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In my Ghost Hunter’s Survival Guide, I describe a variety of techniques for warding a home against invasive and unwanted spirits. Several of these techniques marry energetic work with the placement of physical objects, such as talismans or holy medals, at key points throughout the home.

Warding itself can be accomplished through a simple effort of willwork. By focusing your energy and intent clearly, you can establish boundaries around your living space using much the same principles that you establish boundaries around yourself through the technique of shielding. But for many people, merely thinking about energy work is not enough to help channel their intent. Intense visualization, especially if it is reaffirmed over a series of days, can help increase the likelihood of success, but since we are physical beings in addition to beings of spirit, it helps to have physical items to serve as anchors for the energy work as well as visual reminders of the intent projected onto the space.

The more meaningful an object is, the better it can be used as a focus. One of the purposes of warding a home with physical objects is the fact that those objects remain as visible reminders of the wards. It can be helpful to reaffirm the meaning behind an object not only by looking at it, but by touching it as well. This is why it’s a good idea to revisit the process of setting up these wards at least once a month. If the items are placed around the house and then neglected, the wards, which are far more than the physical objects themselves, will wither away.

Of course, this raises some questions about another traditional method of placing wards around a home. As previously mentioned, Catholics sometimes bury St. Benedict medals around a house to protect that home from evil influences. But if the medal is primarily a symbol whose meaning should be reaffirmed regularly through touch or through sight, what good does it do to bury the symbol?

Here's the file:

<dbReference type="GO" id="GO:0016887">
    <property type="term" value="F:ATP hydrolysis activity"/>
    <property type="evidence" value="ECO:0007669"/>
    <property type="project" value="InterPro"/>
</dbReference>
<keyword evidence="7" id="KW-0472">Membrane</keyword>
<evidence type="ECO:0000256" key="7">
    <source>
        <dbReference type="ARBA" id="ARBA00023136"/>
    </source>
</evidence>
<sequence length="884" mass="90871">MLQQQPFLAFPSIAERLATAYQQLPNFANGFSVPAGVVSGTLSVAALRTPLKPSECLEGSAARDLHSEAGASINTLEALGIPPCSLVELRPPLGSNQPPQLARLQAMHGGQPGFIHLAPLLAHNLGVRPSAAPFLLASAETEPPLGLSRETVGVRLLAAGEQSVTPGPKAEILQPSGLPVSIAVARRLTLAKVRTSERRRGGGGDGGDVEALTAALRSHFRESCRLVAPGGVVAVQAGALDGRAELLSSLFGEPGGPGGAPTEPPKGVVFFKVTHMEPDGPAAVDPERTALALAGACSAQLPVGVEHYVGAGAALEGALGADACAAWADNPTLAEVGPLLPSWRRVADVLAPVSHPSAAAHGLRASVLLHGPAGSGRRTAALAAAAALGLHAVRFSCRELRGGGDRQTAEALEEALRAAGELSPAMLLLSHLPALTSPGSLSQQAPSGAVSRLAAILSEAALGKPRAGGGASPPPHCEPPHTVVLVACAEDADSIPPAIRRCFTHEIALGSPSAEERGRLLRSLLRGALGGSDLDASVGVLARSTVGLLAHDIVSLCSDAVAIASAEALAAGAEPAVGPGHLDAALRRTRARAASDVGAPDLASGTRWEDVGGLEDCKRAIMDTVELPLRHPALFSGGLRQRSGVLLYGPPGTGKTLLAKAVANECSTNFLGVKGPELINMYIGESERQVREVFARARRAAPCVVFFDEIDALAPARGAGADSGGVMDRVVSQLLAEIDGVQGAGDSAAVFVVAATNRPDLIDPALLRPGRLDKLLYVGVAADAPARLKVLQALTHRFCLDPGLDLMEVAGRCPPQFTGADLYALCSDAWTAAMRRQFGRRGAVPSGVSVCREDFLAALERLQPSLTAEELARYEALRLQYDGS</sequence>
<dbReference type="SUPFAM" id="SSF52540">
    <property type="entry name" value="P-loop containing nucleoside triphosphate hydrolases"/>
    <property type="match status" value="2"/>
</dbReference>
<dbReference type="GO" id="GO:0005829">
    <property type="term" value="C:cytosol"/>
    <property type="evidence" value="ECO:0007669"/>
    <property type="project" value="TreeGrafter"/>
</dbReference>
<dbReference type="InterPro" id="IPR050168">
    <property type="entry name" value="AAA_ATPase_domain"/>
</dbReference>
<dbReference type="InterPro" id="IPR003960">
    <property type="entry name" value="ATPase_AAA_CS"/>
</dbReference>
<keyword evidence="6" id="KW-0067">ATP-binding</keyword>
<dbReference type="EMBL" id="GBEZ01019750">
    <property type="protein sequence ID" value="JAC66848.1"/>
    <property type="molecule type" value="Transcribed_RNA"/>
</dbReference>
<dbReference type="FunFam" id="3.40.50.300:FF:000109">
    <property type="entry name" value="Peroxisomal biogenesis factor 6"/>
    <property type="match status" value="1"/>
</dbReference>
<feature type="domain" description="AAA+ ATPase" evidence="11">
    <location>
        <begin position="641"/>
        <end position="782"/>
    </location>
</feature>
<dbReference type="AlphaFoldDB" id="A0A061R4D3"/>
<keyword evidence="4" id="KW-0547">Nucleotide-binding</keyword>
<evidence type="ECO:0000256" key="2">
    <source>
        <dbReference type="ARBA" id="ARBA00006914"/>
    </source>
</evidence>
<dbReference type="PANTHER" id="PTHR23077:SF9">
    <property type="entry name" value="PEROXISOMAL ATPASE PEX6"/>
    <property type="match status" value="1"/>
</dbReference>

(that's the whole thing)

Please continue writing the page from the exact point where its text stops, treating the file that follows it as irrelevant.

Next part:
Notes to the Underground
Items can be used as symbols that embody one’s intent and belief, but actions can be symbols as well. In addition to the textual amulets that were used by Christians throughout the Middle Ages, other forms of talismans were used as well. Some of these talismans took the form of body parts or organs. The faithful, seeking relief from an illness or injury, would buy a talisman that represented the afflicted part of their body. If they were lame in one leg, an item representing the appropriate limb would be used.

Talismans depicting human heads, hearts, stomachs, and a variety of other body parts have all been found in a number of holy sites. Sometimes, the talisman representing the afflicted body part would be brought to a cathedral and left as a part of the prayer for healing. However, a great many of the holy sites connected with healing were in grottoes, wells, or natural springs. The faithful would go to the pool or well and drop the talisman into the water, leaving it as a physical representation of their prayer. Sometimes the talismans would be buried. Burying the object or dropping it into a well was seen as a way of passing it from this world to the next.